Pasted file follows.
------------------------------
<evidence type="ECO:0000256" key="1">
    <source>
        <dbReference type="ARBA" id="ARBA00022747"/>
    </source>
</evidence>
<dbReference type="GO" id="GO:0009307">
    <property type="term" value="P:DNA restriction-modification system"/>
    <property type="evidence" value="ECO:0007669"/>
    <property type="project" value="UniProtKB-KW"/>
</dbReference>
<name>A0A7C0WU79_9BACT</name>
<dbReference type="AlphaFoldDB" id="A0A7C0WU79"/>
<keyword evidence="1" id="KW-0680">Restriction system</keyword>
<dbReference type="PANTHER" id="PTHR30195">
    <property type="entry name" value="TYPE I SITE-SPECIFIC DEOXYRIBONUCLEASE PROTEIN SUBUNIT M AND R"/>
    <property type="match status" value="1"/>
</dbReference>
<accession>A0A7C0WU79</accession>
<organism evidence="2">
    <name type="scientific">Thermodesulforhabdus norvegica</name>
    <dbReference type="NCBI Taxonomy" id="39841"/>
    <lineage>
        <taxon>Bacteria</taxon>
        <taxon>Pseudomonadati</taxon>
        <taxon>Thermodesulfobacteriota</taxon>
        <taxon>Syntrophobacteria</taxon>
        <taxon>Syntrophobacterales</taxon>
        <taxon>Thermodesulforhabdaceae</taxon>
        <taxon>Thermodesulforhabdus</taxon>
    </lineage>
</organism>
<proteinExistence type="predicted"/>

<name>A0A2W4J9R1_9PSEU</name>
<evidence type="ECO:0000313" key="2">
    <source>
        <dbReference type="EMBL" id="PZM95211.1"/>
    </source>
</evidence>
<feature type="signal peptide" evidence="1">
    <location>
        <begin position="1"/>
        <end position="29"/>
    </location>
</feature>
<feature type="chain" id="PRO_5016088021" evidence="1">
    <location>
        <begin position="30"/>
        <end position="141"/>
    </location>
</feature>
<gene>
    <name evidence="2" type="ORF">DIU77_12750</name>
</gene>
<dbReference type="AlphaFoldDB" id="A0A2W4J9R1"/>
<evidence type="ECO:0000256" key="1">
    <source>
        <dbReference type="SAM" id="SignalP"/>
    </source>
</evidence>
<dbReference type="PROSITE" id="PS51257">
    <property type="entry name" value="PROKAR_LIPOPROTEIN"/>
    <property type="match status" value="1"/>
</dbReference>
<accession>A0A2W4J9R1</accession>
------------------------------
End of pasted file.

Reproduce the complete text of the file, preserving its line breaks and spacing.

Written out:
<evidence type="ECO:0000256" key="1">
    <source>
        <dbReference type="ARBA" id="ARBA00022747"/>
    </source>
</evidence>
<dbReference type="GO" id="GO:0009307">
    <property type="term" value="P:DNA restriction-modification system"/>
    <property type="evidence" value="ECO:0007669"/>
    <property type="project" value="UniProtKB-KW"/>
</dbReference>
<name>A0A7C0WU79_9BACT</name>
<dbReference type="AlphaFoldDB" id="A0A7C0WU79"/>
<keyword evidence="1" id="KW-0680">Restriction system</keyword>
<dbReference type="PANTHER" id="PTHR30195">
    <property type="entry name" value="TYPE I SITE-SPECIFIC DEOXYRIBONUCLEASE PROTEIN SUBUNIT M AND R"/>
    <property type="match status" value="1"/>
</dbReference>
<accession>A0A7C0WU79</accession>
<organism evidence="2">
    <name type="scientific">Thermodesulforhabdus norvegica</name>
    <dbReference type="NCBI Taxonomy" id="39841"/>
    <lineage>
        <taxon>Bacteria</taxon>
        <taxon>Pseudomonadati</taxon>
        <taxon>Thermodesulfobacteriota</taxon>
        <taxon>Syntrophobacteria</taxon>
        <taxon>Syntrophobacterales</taxon>
        <taxon>Thermodesulforhabdaceae</taxon>
        <taxon>Thermodesulforhabdus</taxon>
    </lineage>
</organism>
<proteinExistence type="predicted"/>

<name>A0A2W4J9R1_9PSEU</name>
<evidence type="ECO:0000313" key="2">
    <source>
        <dbReference type="EMBL" id="PZM95211.1"/>
    </source>
</evidence>
<feature type="signal peptide" evidence="1">
    <location>
        <begin position="1"/>
        <end position="29"/>
    </location>
</feature>
<feature type="chain" id="PRO_5016088021" evidence="1">
    <location>
        <begin position="30"/>
        <end position="141"/>
    </location>
</feature>
<gene>
    <name evidence="2" type="ORF">DIU77_12750</name>
</gene>
<dbReference type="AlphaFoldDB" id="A0A2W4J9R1"/>
<evidence type="ECO:0000256" key="1">
    <source>
        <dbReference type="SAM" id="SignalP"/>
    </source>
</evidence>
<dbReference type="PROSITE" id="PS51257">
    <property type="entry name" value="PROKAR_LIPOPROTEIN"/>
    <property type="match status" value="1"/>
</dbReference>
<accession>A0A2W4J9R1</accession>